By DON O'BRIEN
Herald-Whig Staff Writer
Get ready for Round 2.
After fighting through a snowstorm that dumped nearly 7 inches of wintry precipitation last week, the area is bracing for another battle with Mother Nature that, according to forecasts, could be just as bad.
Julie Phillipson, a meteorologist with the National Weather Service in St. Louis, said Northeast Missouri and West-Central Illinois could be in the heart of this storm that is expected to begin tonight and increase in intensity on Tuesday.
"The greatest snow totals will start in central Missouri and wrap their way up to Northeast Missouri and West-Central Illinois," Phillipson said.
Phillipson said that this round of weather could start with rain tonight before switching over to snow overnight. Phillipson said the area could see 2 to 4 inches of snow by early Tuesday, and an additional 3 to 5 inches falling throughout the day on Tuesday.
"When all is said and done, that area could wind up between 7 and 9 inches," Phillipson said. "It just depends on how the storm sets up."
Blizzard conditions already had slammed parts of the central Plains this morning, forcing the closing of highways in the Texas and Oklahoma panhandles and sending public works crews scrambling for salt and sand anew just days after a massive storm blanketed the region with snow.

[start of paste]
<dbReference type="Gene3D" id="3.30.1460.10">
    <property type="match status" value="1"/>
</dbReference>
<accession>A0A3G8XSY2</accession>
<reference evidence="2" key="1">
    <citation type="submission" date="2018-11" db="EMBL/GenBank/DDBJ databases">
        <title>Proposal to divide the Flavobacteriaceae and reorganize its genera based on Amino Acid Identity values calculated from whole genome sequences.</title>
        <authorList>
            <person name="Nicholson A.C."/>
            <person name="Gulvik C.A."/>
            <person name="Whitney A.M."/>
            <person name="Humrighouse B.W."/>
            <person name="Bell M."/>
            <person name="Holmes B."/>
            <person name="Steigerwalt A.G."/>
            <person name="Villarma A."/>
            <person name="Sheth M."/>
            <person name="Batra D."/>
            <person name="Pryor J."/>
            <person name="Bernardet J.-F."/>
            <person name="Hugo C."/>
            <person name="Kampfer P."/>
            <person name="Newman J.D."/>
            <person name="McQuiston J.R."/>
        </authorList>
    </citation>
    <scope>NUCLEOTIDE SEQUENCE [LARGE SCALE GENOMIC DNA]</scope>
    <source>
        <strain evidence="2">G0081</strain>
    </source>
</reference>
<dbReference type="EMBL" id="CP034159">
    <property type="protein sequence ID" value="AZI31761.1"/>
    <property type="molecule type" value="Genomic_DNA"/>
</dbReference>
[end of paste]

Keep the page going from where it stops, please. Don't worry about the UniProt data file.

National Weather Service officials in Kansas and Oklahoma issued blizzard warnings and watches through tonight as the storm packing snow and high wind tracked eastward across west Texas toward Oklahoma, Kansas and Missouri.
Quincy also is gearing up for another wintry blast.
Marty Stegeman, director of Central Services, said he is sending his crews home early today and expects to start running 12-hour shifts starting at 7 p.m.
"Right now, we are out dressing up the roads," he said. "We're pushing snow back on roads that we didn't get curb to curb, but we're still dealing with cars that are still plowed in from the last storm. It's tough to keep it clean from curb to curb when you get hit back-to-back like this."
Stegeman expects to have between 12 and 15 people out keeping the roads clean overnight. Those crews have been busy since the first round of snow hit around the noon hour on Thursday. The crews worked all the way through 11 p.m. on Saturday. Stegeman said he gave them all Sunday off in anticipation for this week's battle.
The city has plenty of salt, Stegeman said.
"If we run out of salt, then it's worse than we've ever seen before," he said. "We have 4,000 tons of salt. We never go through more than 2,500 to 3,000 tons."
If the forecast holds, city crews will be busy for several days. The weather service is calling for a 50 percent chance of snow on Wednesday.
Phillipson said this storm could have a bit of a different wrinkle as wind, which wasn't a problem last week, could cause drifting in rural areas. She said that the wind is expected to blow from the northwest at between 15 and 20 mph, with gusts of up to 30 mph.
Thundersnow, which was a part of last week's storm, is possible in this storm as well, Phillipson said.
"It is rare," Phillipson said of thundersnow. "That makes this season rare because we've had quite a few systems that have had thundersnow accompany them."